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Read Martin Scorsese’s Column on His Favorite Hollywood Leading Ladies

Read Martin Scorsese's Column on His Favorite Hollywood Leading Ladies

August means its 24-hour tribute season on TCM. In his monthly column, director and movie doyen (and, it turns out, witty columnist) Martin Scorsese singles out a few actresses whose work has affected him over the years, to complement Turner Classics’ programming.

On Gene Tierney, whose career is highlighted on August 1:

Looking back at the pictures of the ’30s and ’40s, the period now known as the Golden Age of Hollywood, you can feel, more and more, just how controlled many of the performances were, especially in relation to movies made after the arrival of Brando and James Dean in the ’50s. There’s a tension between directors and actors that I find extremely interesting now. It’s there in Tierney’s performances for Preminger, Lubitsch and Mankiewicz, and in John Stahl’s “Leave Her to Heaven” (not included in this tribute). In those pictures, her beauty was a kind of mask.

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Tierney had a great fragility as an actress (it’s there in the pictures already mentioned, and in “Heaven Can Wait” by Lubitsch and “The Ghost and Mrs. Muir” by Mankiewicz), and I suppose it reflects an exceptionally tough personal life: in the latter half of the ’50s she was in and out of the Menninger Clinic, enduring electro-shock therapy, and it was Preminger who brought her back to the movies after a 7-year absence as a Washington matron in “Advise and Consent.” You watch her on camera throughout her career, and you can see a genuine, very moving internal drama being played out.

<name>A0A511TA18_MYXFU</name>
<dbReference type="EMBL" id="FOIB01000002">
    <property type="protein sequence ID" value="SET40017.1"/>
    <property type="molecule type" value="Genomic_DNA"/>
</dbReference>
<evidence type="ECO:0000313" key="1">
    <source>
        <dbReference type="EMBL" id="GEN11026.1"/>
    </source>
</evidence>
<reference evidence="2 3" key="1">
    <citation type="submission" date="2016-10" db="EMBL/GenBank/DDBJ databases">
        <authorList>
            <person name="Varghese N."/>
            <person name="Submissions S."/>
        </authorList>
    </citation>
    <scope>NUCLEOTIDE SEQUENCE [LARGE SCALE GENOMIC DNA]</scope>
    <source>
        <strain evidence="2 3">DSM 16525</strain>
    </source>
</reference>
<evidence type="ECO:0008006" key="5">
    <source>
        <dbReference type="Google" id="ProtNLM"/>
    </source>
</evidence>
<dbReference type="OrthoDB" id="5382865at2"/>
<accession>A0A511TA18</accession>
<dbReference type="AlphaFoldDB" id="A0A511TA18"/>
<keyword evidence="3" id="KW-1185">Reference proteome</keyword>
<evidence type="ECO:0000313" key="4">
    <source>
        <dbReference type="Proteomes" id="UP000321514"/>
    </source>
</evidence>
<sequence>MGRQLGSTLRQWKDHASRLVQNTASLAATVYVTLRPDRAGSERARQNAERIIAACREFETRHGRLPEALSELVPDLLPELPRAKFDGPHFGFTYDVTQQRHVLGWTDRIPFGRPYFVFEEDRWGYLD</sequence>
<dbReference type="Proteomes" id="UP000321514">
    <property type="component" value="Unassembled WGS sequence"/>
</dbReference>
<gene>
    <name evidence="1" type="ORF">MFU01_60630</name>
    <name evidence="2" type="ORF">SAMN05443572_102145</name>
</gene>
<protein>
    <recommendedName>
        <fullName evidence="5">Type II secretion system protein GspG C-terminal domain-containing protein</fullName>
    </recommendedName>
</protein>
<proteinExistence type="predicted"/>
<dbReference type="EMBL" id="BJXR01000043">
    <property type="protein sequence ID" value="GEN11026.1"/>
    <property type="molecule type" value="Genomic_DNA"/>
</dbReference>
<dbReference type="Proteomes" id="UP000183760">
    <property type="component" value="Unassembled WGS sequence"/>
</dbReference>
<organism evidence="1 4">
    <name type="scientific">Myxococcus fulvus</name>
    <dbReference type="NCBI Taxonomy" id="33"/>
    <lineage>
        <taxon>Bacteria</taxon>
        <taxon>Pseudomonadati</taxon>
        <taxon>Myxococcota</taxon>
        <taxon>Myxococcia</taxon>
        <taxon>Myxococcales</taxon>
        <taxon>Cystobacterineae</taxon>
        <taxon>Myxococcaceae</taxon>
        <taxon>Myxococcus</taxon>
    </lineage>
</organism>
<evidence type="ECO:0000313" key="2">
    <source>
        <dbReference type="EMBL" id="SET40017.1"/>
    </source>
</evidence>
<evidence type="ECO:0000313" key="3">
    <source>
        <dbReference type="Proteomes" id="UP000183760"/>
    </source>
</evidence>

On Olivia De Havilland (August 2) and Teresa Wright (August 4):

Each one as beautiful and as talented as Tierney, had very different types of careers. Like Tierney, they each started at a young age and had a deep devotion to their craft. And more than Tierney, I think, they shared a true understanding of cinema: they could have acted in silent films. Both stood up to the studio heads and fought for their independence and their dignity, at potentially great risk to their viability within the system. De Havilland took Warner Brothers to court for extending her contract past its original seven-year limit as a punishment for turning down so many roles, and her victory struck a real blow against the studios’ dominance of contract players…

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When Wright signed with Samuel Goldwyn in 1941, she had a funny clause added to her contract in which she dictated the terms of use of her own public image: she insisted that she not be required to pose for photographs “running on the beach with her hair flying in the wind,” “whipping up a meal,” or “twinkling on prop snow in a skiing outfit while a fan blows her scarf.”

Read the rest of his column here.

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